Wednesday, December 30, 2015

Ethical Judgments, Actions and Mistakes

When facing an ethical decision (one that involves right and wrong conduct or consequences), the Buddha says you must ask yourself these three questions:
  1. Does this choice benefit my welfare?
  2. Does this choice benefit the welfare of others?
  3. Does this choice lead to peace?
  • You must be able to say ‘yes’ to all three for it to be a wholesome and right (ethical) decision or action. Only then will it not result in karmic consequences for your mind and body.
However, most of the decisions we that face on a daily basis are not ethical ones. Instead of deciding right and wrong, we are actually deciding between “pleasant” and “unpleasant” feelings -- for example: should I select the chocolate or the vanilla ice cream?
  • In situations like this, we are actually caught in the delusions of “attachment” (to pleasantness) and “aversion” (to unpleasantness). Such attachments and aversions are always impermanent. As such, they always lead to some level of disappointment and suffering.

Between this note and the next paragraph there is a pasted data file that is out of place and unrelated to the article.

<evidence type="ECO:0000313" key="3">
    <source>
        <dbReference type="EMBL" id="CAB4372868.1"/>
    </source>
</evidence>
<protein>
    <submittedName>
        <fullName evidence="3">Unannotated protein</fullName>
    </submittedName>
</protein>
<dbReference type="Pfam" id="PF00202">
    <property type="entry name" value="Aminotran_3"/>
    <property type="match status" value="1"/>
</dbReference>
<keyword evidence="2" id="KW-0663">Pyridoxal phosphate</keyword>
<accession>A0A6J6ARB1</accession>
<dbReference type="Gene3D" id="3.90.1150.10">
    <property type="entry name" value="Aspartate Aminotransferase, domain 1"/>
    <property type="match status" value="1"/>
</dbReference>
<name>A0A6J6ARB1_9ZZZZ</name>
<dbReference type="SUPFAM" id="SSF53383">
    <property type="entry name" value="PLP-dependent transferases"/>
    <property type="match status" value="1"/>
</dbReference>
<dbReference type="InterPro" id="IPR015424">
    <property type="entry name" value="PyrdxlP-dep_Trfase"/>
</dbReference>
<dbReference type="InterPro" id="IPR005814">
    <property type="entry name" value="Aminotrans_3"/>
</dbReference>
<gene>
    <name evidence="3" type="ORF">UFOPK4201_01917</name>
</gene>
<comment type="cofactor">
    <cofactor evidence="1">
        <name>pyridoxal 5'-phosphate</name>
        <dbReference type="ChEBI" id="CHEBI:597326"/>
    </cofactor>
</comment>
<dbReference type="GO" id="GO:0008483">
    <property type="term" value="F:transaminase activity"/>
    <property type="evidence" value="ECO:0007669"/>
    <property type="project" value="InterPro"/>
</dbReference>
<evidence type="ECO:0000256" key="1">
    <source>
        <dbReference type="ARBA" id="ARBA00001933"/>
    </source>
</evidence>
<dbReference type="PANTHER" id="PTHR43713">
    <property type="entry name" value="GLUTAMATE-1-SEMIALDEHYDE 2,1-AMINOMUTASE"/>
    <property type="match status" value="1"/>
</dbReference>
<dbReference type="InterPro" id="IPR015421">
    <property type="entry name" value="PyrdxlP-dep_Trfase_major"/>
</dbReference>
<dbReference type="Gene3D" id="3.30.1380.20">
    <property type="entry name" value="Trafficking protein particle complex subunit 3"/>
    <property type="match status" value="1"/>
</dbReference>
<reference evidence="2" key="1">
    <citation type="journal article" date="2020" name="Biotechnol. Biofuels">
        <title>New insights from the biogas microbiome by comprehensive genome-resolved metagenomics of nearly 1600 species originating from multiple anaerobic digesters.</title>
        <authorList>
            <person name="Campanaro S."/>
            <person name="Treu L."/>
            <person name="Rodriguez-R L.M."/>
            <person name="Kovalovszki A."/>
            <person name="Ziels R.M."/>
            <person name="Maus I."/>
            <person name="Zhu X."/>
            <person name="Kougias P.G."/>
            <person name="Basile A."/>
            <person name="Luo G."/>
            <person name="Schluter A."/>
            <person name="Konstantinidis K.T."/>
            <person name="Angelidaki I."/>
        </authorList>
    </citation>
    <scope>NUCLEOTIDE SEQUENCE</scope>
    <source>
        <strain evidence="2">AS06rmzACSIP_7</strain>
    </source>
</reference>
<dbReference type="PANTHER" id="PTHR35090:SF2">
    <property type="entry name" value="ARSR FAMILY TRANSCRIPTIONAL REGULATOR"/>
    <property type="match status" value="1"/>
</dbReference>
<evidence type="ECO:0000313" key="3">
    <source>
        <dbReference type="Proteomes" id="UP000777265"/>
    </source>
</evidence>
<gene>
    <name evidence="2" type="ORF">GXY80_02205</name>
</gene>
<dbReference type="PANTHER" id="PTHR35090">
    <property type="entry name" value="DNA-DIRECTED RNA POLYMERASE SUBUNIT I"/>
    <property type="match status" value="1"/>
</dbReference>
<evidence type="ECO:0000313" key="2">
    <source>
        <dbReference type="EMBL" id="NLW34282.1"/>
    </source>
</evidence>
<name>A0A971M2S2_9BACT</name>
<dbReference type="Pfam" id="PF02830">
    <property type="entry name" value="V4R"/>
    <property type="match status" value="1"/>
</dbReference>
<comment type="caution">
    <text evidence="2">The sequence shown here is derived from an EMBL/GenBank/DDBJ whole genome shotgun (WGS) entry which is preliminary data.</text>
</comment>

• "It is important to understand that anything that can be lost is never truly ours. Anything that we deeply cling to only imprisons us." [Jack Cornfield] -- and that includes ice cream...
On making mistakes (such as an unethical decision or action), the Buddha says that recognizing that a mistake has been made, making amends to make it right, and setting a clear intention to do it different in the future are he three steps to turning that action into a wholesome learning experience, and making progress on one's path to awakening and freedom.

Except for the quote from Jack Cornfield, I think I got the rest of these ideas from Thanissaro Bhikkhu, but I am not 100% sure about that.

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